We must “bring money back down to Earth” in order to enhance food security, food safety and food access, and to improve nutrition and health, says the author of Slow Money, Woody Tasch. He says that we need to learn to invest as if food, farms and fertility mattered and to connect investors to the places where we live, creating vital relationships and new sources of capital for small food enterprises.
This would promote cultural, ecological and economic diversity and accelerate the transition from an economy based on extraction and consumption, to one based on preservation and restoration.
“There is such a thing as money that is too fast,” he says, “and companies that are too big; finance that is too complex. Therefore, we must slow our money down – not all of it, of course, but enough to matter.” For instance, he asks: “What would the world be like if we invested 50% of our assets within 50 miles of where we live?”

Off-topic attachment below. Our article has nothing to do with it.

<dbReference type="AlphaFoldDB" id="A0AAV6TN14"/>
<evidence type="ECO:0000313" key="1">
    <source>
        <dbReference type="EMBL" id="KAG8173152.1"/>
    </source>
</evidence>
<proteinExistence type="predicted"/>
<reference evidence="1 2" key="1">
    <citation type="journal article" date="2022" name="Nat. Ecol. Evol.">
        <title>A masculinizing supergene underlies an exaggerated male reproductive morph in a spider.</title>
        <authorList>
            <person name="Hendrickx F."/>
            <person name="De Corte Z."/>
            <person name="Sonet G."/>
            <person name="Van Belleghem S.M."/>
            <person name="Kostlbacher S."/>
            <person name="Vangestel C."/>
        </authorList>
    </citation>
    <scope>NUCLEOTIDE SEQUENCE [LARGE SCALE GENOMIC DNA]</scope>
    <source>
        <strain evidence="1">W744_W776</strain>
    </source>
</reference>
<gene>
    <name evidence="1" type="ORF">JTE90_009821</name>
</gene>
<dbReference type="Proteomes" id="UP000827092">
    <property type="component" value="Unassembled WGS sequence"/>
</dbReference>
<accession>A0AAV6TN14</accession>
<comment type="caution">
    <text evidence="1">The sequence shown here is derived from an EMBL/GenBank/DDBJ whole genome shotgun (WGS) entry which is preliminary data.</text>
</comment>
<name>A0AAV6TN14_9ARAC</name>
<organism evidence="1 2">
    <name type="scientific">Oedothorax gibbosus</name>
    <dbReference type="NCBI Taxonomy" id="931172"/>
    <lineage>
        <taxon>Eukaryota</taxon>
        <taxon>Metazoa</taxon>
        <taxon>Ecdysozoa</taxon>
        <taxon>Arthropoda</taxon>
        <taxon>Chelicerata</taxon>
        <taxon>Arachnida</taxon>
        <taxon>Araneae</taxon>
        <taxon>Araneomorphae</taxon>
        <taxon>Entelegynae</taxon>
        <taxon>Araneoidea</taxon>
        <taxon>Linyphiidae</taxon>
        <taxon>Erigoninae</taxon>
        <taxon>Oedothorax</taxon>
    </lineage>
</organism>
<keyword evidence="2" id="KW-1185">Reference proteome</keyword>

If the 20th century was the era of buy low/sell high and wealth now/philanthropy later — what one venture capitalist called “the largest legal accumulation of wealth in history”- Woody wants to see the 21st century becoming the era of nature capital.
Above all he would like to see us celebrate a new generation of entrepreneurs, consumers and investors who are showing the way from ‘making a killing’ to making a living.